Salwa Ismail, Professor of Politics at the School or Oriental and African Studies, University of London told Think Africa Press, that a central problem with microfinance is the lack of social insurance for recipients:
"As is the case for all informal employment, the burden of creating a safety net is shifted wholly to the recipients of micro-finance," she said. "In other words, the recipients provide the labour and the interest but are not provided with any social insurance."
High repayment rates do not decisively illustrate the success of microfinance. The poor (a relative term, that Bateman uses problematically), have 'fall-back strategies' should a micro-enterprise go bust. Such strategies include borrowing from friends and family - using up 'important stock of social capital along the way - or getting another, larger loan from another institution. Using a new loan to pay the previous one compounds the problem and increases the overall level of indebtedness.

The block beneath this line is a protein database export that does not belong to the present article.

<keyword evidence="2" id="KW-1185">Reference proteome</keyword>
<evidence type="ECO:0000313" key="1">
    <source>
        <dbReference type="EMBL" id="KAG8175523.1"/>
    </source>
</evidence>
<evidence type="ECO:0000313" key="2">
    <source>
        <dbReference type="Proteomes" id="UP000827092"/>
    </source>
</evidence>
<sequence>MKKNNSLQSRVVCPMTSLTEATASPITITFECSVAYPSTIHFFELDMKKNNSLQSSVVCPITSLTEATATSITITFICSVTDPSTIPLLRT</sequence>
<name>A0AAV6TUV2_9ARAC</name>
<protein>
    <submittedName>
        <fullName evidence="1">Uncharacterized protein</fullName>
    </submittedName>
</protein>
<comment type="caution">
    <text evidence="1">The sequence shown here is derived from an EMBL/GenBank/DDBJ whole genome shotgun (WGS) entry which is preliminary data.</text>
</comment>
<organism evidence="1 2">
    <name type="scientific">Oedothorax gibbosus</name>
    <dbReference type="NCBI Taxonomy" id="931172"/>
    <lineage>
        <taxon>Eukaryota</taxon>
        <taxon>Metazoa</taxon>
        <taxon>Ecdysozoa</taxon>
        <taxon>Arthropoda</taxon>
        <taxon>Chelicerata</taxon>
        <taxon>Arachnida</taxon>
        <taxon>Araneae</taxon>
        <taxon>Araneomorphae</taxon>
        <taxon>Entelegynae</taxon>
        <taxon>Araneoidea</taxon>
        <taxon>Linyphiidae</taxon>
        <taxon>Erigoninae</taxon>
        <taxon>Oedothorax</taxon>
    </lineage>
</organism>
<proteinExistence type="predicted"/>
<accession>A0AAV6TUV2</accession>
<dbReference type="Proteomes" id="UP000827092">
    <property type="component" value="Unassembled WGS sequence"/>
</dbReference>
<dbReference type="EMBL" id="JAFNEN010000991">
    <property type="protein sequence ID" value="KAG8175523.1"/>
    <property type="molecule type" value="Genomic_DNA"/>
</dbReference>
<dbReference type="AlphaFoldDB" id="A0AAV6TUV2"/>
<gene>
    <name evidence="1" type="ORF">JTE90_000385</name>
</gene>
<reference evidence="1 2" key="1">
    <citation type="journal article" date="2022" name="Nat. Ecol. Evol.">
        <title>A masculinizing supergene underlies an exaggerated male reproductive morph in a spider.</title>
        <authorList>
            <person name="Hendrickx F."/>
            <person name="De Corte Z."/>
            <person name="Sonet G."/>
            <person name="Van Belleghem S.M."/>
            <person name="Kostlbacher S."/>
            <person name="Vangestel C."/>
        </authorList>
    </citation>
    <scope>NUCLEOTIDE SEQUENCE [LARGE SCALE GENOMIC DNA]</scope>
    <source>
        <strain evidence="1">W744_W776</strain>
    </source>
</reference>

Many studies claim to show the efficacy of such policies through 'impact assessments' and Bateman does a good job in highlighting the flaws in such reports. These reports are not compiled by independent researchers, "but by committed microfinance insiders". A growing number of commercial MFIs, which need good appraisals to legitimise their work, reinforce the problem.
The reality is that a political ideology of neoliberalism is being pursued; and Bateman notes in later chapters, that this local form of neoliberalism is the politically-acceptable face of development, where the responsibility of 'development' and the escape from poverty is predicated on the individual, as opposed to state-led actions.